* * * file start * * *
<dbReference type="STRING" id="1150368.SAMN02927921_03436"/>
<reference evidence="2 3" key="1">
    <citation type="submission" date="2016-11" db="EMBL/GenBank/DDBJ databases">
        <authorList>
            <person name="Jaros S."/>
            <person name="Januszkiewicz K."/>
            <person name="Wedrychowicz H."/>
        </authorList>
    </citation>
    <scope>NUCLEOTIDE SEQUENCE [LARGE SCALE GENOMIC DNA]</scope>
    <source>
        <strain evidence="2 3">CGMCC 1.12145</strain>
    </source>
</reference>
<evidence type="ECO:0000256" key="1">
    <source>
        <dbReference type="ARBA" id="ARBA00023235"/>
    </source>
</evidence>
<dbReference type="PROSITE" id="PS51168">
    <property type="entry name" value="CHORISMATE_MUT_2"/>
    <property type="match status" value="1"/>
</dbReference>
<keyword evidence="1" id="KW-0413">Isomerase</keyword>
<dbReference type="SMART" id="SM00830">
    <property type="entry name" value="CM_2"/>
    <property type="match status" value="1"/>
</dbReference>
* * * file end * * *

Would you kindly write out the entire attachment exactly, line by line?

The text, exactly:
<dbReference type="STRING" id="1150368.SAMN02927921_03436"/>
<reference evidence="2 3" key="1">
    <citation type="submission" date="2016-11" db="EMBL/GenBank/DDBJ databases">
        <authorList>
            <person name="Jaros S."/>
            <person name="Januszkiewicz K."/>
            <person name="Wedrychowicz H."/>
        </authorList>
    </citation>
    <scope>NUCLEOTIDE SEQUENCE [LARGE SCALE GENOMIC DNA]</scope>
    <source>
        <strain evidence="2 3">CGMCC 1.12145</strain>
    </source>
</reference>
<evidence type="ECO:0000256" key="1">
    <source>
        <dbReference type="ARBA" id="ARBA00023235"/>
    </source>
</evidence>
<dbReference type="PROSITE" id="PS51168">
    <property type="entry name" value="CHORISMATE_MUT_2"/>
    <property type="match status" value="1"/>
</dbReference>
<keyword evidence="1" id="KW-0413">Isomerase</keyword>
<dbReference type="SMART" id="SM00830">
    <property type="entry name" value="CM_2"/>
    <property type="match status" value="1"/>
</dbReference>